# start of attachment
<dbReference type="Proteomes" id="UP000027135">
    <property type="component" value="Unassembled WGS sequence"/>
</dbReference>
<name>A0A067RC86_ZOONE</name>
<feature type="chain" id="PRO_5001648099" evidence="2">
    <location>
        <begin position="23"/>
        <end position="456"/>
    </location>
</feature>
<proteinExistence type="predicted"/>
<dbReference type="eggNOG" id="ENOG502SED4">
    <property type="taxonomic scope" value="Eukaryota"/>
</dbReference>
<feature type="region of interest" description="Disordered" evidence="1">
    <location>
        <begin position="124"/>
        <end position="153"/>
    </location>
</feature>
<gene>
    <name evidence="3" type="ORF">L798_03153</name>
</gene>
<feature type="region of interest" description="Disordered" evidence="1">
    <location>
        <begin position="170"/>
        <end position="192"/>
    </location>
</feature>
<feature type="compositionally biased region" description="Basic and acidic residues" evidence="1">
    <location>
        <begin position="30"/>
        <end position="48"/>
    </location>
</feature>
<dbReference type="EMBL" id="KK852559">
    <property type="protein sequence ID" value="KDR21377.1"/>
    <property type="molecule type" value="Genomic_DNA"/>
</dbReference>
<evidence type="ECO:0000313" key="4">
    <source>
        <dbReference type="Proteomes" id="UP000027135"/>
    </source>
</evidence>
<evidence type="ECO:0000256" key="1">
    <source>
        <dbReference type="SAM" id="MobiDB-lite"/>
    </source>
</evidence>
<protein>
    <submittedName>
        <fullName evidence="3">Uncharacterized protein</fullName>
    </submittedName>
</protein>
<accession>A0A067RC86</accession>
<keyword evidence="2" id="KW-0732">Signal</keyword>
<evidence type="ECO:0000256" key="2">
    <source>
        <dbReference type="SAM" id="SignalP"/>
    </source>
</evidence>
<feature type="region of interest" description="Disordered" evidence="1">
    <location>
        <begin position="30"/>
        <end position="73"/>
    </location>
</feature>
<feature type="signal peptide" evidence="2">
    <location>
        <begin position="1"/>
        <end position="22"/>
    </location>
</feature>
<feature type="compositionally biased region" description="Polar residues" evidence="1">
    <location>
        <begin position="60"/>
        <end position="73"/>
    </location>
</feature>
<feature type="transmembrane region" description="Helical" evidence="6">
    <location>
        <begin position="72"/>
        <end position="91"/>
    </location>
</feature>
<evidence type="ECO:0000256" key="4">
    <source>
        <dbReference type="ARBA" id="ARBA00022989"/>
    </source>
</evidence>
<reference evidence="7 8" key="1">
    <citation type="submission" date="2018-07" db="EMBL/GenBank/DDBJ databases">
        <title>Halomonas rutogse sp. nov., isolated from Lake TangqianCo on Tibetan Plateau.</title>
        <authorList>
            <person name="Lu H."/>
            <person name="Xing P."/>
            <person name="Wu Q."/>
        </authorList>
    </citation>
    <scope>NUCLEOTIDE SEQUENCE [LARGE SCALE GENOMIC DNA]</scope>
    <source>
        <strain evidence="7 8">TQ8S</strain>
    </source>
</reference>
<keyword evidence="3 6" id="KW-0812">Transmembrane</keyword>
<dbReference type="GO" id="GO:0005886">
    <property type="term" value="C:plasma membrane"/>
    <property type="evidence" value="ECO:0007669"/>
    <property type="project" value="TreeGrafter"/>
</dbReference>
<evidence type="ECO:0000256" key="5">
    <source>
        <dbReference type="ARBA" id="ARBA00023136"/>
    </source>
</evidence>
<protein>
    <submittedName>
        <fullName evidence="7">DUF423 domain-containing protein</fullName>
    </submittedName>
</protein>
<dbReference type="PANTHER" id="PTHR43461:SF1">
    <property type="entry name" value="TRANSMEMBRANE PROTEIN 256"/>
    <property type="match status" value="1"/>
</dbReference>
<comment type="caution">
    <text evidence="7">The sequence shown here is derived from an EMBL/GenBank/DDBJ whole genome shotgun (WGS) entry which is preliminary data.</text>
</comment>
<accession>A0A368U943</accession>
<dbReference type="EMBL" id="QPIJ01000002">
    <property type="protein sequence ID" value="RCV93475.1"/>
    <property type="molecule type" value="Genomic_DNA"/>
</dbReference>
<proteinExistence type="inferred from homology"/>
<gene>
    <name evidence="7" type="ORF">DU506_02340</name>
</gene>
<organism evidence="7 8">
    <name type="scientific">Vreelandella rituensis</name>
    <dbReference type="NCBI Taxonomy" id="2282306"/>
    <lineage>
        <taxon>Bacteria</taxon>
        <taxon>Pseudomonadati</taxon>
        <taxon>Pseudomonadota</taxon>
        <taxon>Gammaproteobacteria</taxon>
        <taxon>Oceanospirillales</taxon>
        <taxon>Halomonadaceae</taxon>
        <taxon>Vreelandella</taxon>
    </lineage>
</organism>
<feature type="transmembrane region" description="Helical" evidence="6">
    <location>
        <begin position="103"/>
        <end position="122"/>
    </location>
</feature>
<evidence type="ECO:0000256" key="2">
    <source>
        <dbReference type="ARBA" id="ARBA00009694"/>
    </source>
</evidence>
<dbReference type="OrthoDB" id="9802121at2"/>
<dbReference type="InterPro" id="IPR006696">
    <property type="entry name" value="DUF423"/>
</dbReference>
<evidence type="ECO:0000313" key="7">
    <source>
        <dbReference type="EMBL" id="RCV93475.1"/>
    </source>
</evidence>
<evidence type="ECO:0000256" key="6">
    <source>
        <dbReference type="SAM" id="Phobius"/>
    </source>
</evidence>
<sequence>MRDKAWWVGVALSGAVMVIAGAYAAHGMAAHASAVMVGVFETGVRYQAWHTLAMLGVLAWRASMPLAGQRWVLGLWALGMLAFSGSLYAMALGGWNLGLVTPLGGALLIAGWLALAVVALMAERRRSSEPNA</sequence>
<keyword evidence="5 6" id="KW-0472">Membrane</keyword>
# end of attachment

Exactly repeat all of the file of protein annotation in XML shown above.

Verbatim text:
<dbReference type="Proteomes" id="UP000027135">
    <property type="component" value="Unassembled WGS sequence"/>
</dbReference>
<name>A0A067RC86_ZOONE</name>
<feature type="chain" id="PRO_5001648099" evidence="2">
    <location>
        <begin position="23"/>
        <end position="456"/>
    </location>
</feature>
<proteinExistence type="predicted"/>
<dbReference type="eggNOG" id="ENOG502SED4">
    <property type="taxonomic scope" value="Eukaryota"/>
</dbReference>
<feature type="region of interest" description="Disordered" evidence="1">
    <location>
        <begin position="124"/>
        <end position="153"/>
    </location>
</feature>
<gene>
    <name evidence="3" type="ORF">L798_03153</name>
</gene>
<feature type="region of interest" description="Disordered" evidence="1">
    <location>
        <begin position="170"/>
        <end position="192"/>
    </location>
</feature>
<feature type="compositionally biased region" description="Basic and acidic residues" evidence="1">
    <location>
        <begin position="30"/>
        <end position="48"/>
    </location>
</feature>
<dbReference type="EMBL" id="KK852559">
    <property type="protein sequence ID" value="KDR21377.1"/>
    <property type="molecule type" value="Genomic_DNA"/>
</dbReference>
<evidence type="ECO:0000313" key="4">
    <source>
        <dbReference type="Proteomes" id="UP000027135"/>
    </source>
</evidence>
<evidence type="ECO:0000256" key="1">
    <source>
        <dbReference type="SAM" id="MobiDB-lite"/>
    </source>
</evidence>
<protein>
    <submittedName>
        <fullName evidence="3">Uncharacterized protein</fullName>
    </submittedName>
</protein>
<accession>A0A067RC86</accession>
<keyword evidence="2" id="KW-0732">Signal</keyword>
<evidence type="ECO:0000256" key="2">
    <source>
        <dbReference type="SAM" id="SignalP"/>
    </source>
</evidence>
<feature type="region of interest" description="Disordered" evidence="1">
    <location>
        <begin position="30"/>
        <end position="73"/>
    </location>
</feature>
<feature type="signal peptide" evidence="2">
    <location>
        <begin position="1"/>
        <end position="22"/>
    </location>
</feature>
<feature type="compositionally biased region" description="Polar residues" evidence="1">
    <location>
        <begin position="60"/>
        <end position="73"/>
    </location>
</feature>
<feature type="transmembrane region" description="Helical" evidence="6">
    <location>
        <begin position="72"/>
        <end position="91"/>
    </location>
</feature>
<evidence type="ECO:0000256" key="4">
    <source>
        <dbReference type="ARBA" id="ARBA00022989"/>
    </source>
</evidence>
<reference evidence="7 8" key="1">
    <citation type="submission" date="2018-07" db="EMBL/GenBank/DDBJ databases">
        <title>Halomonas rutogse sp. nov., isolated from Lake TangqianCo on Tibetan Plateau.</title>
        <authorList>
            <person name="Lu H."/>
            <person name="Xing P."/>
            <person name="Wu Q."/>
        </authorList>
    </citation>
    <scope>NUCLEOTIDE SEQUENCE [LARGE SCALE GENOMIC DNA]</scope>
    <source>
        <strain evidence="7 8">TQ8S</strain>
    </source>
</reference>
<keyword evidence="3 6" id="KW-0812">Transmembrane</keyword>
<dbReference type="GO" id="GO:0005886">
    <property type="term" value="C:plasma membrane"/>
    <property type="evidence" value="ECO:0007669"/>
    <property type="project" value="TreeGrafter"/>
</dbReference>
<evidence type="ECO:0000256" key="5">
    <source>
        <dbReference type="ARBA" id="ARBA00023136"/>
    </source>
</evidence>
<protein>
    <submittedName>
        <fullName evidence="7">DUF423 domain-containing protein</fullName>
    </submittedName>
</protein>
<dbReference type="PANTHER" id="PTHR43461:SF1">
    <property type="entry name" value="TRANSMEMBRANE PROTEIN 256"/>
    <property type="match status" value="1"/>
</dbReference>
<comment type="caution">
    <text evidence="7">The sequence shown here is derived from an EMBL/GenBank/DDBJ whole genome shotgun (WGS) entry which is preliminary data.</text>
</comment>
<accession>A0A368U943</accession>
<dbReference type="EMBL" id="QPIJ01000002">
    <property type="protein sequence ID" value="RCV93475.1"/>
    <property type="molecule type" value="Genomic_DNA"/>
</dbReference>
<proteinExistence type="inferred from homology"/>
<gene>
    <name evidence="7" type="ORF">DU506_02340</name>
</gene>
<organism evidence="7 8">
    <name type="scientific">Vreelandella rituensis</name>
    <dbReference type="NCBI Taxonomy" id="2282306"/>
    <lineage>
        <taxon>Bacteria</taxon>
        <taxon>Pseudomonadati</taxon>
        <taxon>Pseudomonadota</taxon>
        <taxon>Gammaproteobacteria</taxon>
        <taxon>Oceanospirillales</taxon>
        <taxon>Halomonadaceae</taxon>
        <taxon>Vreelandella</taxon>
    </lineage>
</organism>
<feature type="transmembrane region" description="Helical" evidence="6">
    <location>
        <begin position="103"/>
        <end position="122"/>
    </location>
</feature>
<evidence type="ECO:0000256" key="2">
    <source>
        <dbReference type="ARBA" id="ARBA00009694"/>
    </source>
</evidence>
<dbReference type="OrthoDB" id="9802121at2"/>
<dbReference type="InterPro" id="IPR006696">
    <property type="entry name" value="DUF423"/>
</dbReference>
<evidence type="ECO:0000313" key="7">
    <source>
        <dbReference type="EMBL" id="RCV93475.1"/>
    </source>
</evidence>
<evidence type="ECO:0000256" key="6">
    <source>
        <dbReference type="SAM" id="Phobius"/>
    </source>
</evidence>
<sequence>MRDKAWWVGVALSGAVMVIAGAYAAHGMAAHASAVMVGVFETGVRYQAWHTLAMLGVLAWRASMPLAGQRWVLGLWALGMLAFSGSLYAMALGGWNLGLVTPLGGALLIAGWLALAVVALMAERRRSSEPNA</sequence>
<keyword evidence="5 6" id="KW-0472">Membrane</keyword>